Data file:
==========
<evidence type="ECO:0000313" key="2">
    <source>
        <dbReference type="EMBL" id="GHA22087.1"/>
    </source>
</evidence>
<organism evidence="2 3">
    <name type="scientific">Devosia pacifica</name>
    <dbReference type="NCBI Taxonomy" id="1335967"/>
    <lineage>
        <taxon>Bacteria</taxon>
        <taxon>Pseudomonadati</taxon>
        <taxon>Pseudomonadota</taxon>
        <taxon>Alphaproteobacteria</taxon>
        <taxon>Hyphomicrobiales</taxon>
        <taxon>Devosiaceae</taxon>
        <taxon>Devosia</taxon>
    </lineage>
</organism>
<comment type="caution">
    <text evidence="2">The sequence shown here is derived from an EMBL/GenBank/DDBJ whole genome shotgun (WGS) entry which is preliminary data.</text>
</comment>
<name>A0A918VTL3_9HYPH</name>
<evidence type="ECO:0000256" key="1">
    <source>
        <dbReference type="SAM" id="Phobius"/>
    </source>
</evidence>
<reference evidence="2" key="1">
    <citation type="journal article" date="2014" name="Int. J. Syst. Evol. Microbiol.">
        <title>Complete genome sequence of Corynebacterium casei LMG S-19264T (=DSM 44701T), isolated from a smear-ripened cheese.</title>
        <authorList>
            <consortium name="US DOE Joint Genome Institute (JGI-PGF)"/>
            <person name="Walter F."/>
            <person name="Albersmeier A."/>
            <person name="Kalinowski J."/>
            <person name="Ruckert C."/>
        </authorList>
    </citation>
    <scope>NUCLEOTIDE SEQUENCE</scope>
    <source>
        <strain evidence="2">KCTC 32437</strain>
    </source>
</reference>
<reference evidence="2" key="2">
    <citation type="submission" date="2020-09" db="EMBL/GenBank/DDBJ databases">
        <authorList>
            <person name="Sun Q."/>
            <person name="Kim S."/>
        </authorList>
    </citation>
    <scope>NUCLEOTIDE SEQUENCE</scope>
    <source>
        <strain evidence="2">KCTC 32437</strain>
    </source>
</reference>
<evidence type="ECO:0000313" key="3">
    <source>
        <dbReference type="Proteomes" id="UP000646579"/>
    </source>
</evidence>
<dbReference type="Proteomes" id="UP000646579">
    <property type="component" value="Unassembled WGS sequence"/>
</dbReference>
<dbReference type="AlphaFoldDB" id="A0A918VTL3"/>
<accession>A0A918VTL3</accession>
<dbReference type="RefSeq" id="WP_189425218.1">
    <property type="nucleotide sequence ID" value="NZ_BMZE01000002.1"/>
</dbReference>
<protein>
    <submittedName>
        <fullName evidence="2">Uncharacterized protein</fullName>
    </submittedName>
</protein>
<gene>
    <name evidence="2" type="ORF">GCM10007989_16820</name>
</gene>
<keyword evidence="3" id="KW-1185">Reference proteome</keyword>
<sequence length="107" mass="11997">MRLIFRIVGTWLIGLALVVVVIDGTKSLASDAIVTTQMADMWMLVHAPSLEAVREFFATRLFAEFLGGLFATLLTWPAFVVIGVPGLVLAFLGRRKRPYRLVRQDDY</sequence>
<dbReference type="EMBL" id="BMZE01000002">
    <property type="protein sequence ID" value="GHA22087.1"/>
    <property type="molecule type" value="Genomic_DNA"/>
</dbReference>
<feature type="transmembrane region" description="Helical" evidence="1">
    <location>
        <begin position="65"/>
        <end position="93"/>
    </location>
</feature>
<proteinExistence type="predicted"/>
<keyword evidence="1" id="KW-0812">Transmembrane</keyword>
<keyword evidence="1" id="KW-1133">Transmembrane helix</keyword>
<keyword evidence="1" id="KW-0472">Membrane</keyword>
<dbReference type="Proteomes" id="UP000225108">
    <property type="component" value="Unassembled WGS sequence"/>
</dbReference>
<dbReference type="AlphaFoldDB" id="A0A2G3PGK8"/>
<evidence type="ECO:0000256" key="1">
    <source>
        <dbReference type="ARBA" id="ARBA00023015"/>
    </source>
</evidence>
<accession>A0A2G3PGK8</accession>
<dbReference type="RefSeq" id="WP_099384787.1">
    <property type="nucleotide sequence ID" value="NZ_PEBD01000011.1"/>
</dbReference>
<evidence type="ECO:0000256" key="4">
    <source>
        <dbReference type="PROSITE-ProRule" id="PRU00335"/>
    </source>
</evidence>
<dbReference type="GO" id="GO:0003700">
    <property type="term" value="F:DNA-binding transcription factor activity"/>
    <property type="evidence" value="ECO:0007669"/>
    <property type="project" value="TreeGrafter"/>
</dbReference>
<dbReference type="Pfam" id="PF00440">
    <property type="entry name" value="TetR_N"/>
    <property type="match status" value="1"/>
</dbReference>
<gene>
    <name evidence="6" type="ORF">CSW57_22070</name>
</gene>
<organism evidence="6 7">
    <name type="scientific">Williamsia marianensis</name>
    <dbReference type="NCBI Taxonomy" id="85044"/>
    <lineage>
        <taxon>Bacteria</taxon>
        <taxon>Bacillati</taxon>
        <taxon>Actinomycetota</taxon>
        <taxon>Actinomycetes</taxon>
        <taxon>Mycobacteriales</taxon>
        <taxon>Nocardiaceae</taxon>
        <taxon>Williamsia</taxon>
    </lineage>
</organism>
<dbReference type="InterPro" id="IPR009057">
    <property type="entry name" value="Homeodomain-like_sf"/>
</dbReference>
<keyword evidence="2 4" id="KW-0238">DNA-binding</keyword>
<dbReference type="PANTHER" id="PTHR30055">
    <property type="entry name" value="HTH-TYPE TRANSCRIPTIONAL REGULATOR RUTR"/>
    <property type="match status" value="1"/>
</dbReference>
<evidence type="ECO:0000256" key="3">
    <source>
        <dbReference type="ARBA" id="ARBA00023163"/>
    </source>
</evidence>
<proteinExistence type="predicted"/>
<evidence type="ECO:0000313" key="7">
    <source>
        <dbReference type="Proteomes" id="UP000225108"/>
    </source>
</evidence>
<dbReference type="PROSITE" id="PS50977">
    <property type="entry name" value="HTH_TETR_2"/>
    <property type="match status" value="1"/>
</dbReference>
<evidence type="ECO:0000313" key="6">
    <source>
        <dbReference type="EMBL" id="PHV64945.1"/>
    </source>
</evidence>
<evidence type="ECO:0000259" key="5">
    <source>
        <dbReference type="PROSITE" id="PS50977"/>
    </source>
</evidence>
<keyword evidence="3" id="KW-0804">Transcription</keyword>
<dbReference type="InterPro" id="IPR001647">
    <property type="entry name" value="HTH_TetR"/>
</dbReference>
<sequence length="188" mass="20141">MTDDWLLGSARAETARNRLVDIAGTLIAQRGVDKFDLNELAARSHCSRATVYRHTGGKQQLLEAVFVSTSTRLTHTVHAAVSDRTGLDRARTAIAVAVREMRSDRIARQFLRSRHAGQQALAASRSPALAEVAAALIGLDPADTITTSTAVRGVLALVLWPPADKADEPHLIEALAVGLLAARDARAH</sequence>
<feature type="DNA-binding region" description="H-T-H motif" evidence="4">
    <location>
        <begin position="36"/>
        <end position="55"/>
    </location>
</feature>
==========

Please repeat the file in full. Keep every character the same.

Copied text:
<evidence type="ECO:0000313" key="2">
    <source>
        <dbReference type="EMBL" id="GHA22087.1"/>
    </source>
</evidence>
<organism evidence="2 3">
    <name type="scientific">Devosia pacifica</name>
    <dbReference type="NCBI Taxonomy" id="1335967"/>
    <lineage>
        <taxon>Bacteria</taxon>
        <taxon>Pseudomonadati</taxon>
        <taxon>Pseudomonadota</taxon>
        <taxon>Alphaproteobacteria</taxon>
        <taxon>Hyphomicrobiales</taxon>
        <taxon>Devosiaceae</taxon>
        <taxon>Devosia</taxon>
    </lineage>
</organism>
<comment type="caution">
    <text evidence="2">The sequence shown here is derived from an EMBL/GenBank/DDBJ whole genome shotgun (WGS) entry which is preliminary data.</text>
</comment>
<name>A0A918VTL3_9HYPH</name>
<evidence type="ECO:0000256" key="1">
    <source>
        <dbReference type="SAM" id="Phobius"/>
    </source>
</evidence>
<reference evidence="2" key="1">
    <citation type="journal article" date="2014" name="Int. J. Syst. Evol. Microbiol.">
        <title>Complete genome sequence of Corynebacterium casei LMG S-19264T (=DSM 44701T), isolated from a smear-ripened cheese.</title>
        <authorList>
            <consortium name="US DOE Joint Genome Institute (JGI-PGF)"/>
            <person name="Walter F."/>
            <person name="Albersmeier A."/>
            <person name="Kalinowski J."/>
            <person name="Ruckert C."/>
        </authorList>
    </citation>
    <scope>NUCLEOTIDE SEQUENCE</scope>
    <source>
        <strain evidence="2">KCTC 32437</strain>
    </source>
</reference>
<reference evidence="2" key="2">
    <citation type="submission" date="2020-09" db="EMBL/GenBank/DDBJ databases">
        <authorList>
            <person name="Sun Q."/>
            <person name="Kim S."/>
        </authorList>
    </citation>
    <scope>NUCLEOTIDE SEQUENCE</scope>
    <source>
        <strain evidence="2">KCTC 32437</strain>
    </source>
</reference>
<evidence type="ECO:0000313" key="3">
    <source>
        <dbReference type="Proteomes" id="UP000646579"/>
    </source>
</evidence>
<dbReference type="Proteomes" id="UP000646579">
    <property type="component" value="Unassembled WGS sequence"/>
</dbReference>
<dbReference type="AlphaFoldDB" id="A0A918VTL3"/>
<accession>A0A918VTL3</accession>
<dbReference type="RefSeq" id="WP_189425218.1">
    <property type="nucleotide sequence ID" value="NZ_BMZE01000002.1"/>
</dbReference>
<protein>
    <submittedName>
        <fullName evidence="2">Uncharacterized protein</fullName>
    </submittedName>
</protein>
<gene>
    <name evidence="2" type="ORF">GCM10007989_16820</name>
</gene>
<keyword evidence="3" id="KW-1185">Reference proteome</keyword>
<sequence length="107" mass="11997">MRLIFRIVGTWLIGLALVVVVIDGTKSLASDAIVTTQMADMWMLVHAPSLEAVREFFATRLFAEFLGGLFATLLTWPAFVVIGVPGLVLAFLGRRKRPYRLVRQDDY</sequence>
<dbReference type="EMBL" id="BMZE01000002">
    <property type="protein sequence ID" value="GHA22087.1"/>
    <property type="molecule type" value="Genomic_DNA"/>
</dbReference>
<feature type="transmembrane region" description="Helical" evidence="1">
    <location>
        <begin position="65"/>
        <end position="93"/>
    </location>
</feature>
<proteinExistence type="predicted"/>
<keyword evidence="1" id="KW-0812">Transmembrane</keyword>
<keyword evidence="1" id="KW-1133">Transmembrane helix</keyword>
<keyword evidence="1" id="KW-0472">Membrane</keyword>
<dbReference type="Proteomes" id="UP000225108">
    <property type="component" value="Unassembled WGS sequence"/>
</dbReference>
<dbReference type="AlphaFoldDB" id="A0A2G3PGK8"/>
<evidence type="ECO:0000256" key="1">
    <source>
        <dbReference type="ARBA" id="ARBA00023015"/>
    </source>
</evidence>
<accession>A0A2G3PGK8</accession>
<dbReference type="RefSeq" id="WP_099384787.1">
    <property type="nucleotide sequence ID" value="NZ_PEBD01000011.1"/>
</dbReference>
<evidence type="ECO:0000256" key="4">
    <source>
        <dbReference type="PROSITE-ProRule" id="PRU00335"/>
    </source>
</evidence>
<dbReference type="GO" id="GO:0003700">
    <property type="term" value="F:DNA-binding transcription factor activity"/>
    <property type="evidence" value="ECO:0007669"/>
    <property type="project" value="TreeGrafter"/>
</dbReference>
<dbReference type="Pfam" id="PF00440">
    <property type="entry name" value="TetR_N"/>
    <property type="match status" value="1"/>
</dbReference>
<gene>
    <name evidence="6" type="ORF">CSW57_22070</name>
</gene>
<organism evidence="6 7">
    <name type="scientific">Williamsia marianensis</name>
    <dbReference type="NCBI Taxonomy" id="85044"/>
    <lineage>
        <taxon>Bacteria</taxon>
        <taxon>Bacillati</taxon>
        <taxon>Actinomycetota</taxon>
        <taxon>Actinomycetes</taxon>
        <taxon>Mycobacteriales</taxon>
        <taxon>Nocardiaceae</taxon>
        <taxon>Williamsia</taxon>
    </lineage>
</organism>
<dbReference type="InterPro" id="IPR009057">
    <property type="entry name" value="Homeodomain-like_sf"/>
</dbReference>
<keyword evidence="2 4" id="KW-0238">DNA-binding</keyword>
<dbReference type="PANTHER" id="PTHR30055">
    <property type="entry name" value="HTH-TYPE TRANSCRIPTIONAL REGULATOR RUTR"/>
    <property type="match status" value="1"/>
</dbReference>
<evidence type="ECO:0000256" key="3">
    <source>
        <dbReference type="ARBA" id="ARBA00023163"/>
    </source>
</evidence>
<proteinExistence type="predicted"/>
<evidence type="ECO:0000313" key="7">
    <source>
        <dbReference type="Proteomes" id="UP000225108"/>
    </source>
</evidence>
<dbReference type="PROSITE" id="PS50977">
    <property type="entry name" value="HTH_TETR_2"/>
    <property type="match status" value="1"/>
</dbReference>
<evidence type="ECO:0000313" key="6">
    <source>
        <dbReference type="EMBL" id="PHV64945.1"/>
    </source>
</evidence>
<evidence type="ECO:0000259" key="5">
    <source>
        <dbReference type="PROSITE" id="PS50977"/>
    </source>
</evidence>
<keyword evidence="3" id="KW-0804">Transcription</keyword>
<dbReference type="InterPro" id="IPR001647">
    <property type="entry name" value="HTH_TetR"/>
</dbReference>
<sequence length="188" mass="20141">MTDDWLLGSARAETARNRLVDIAGTLIAQRGVDKFDLNELAARSHCSRATVYRHTGGKQQLLEAVFVSTSTRLTHTVHAAVSDRTGLDRARTAIAVAVREMRSDRIARQFLRSRHAGQQALAASRSPALAEVAAALIGLDPADTITTSTAVRGVLALVLWPPADKADEPHLIEALAVGLLAARDARAH</sequence>
<feature type="DNA-binding region" description="H-T-H motif" evidence="4">
    <location>
        <begin position="36"/>
        <end position="55"/>
    </location>
</feature>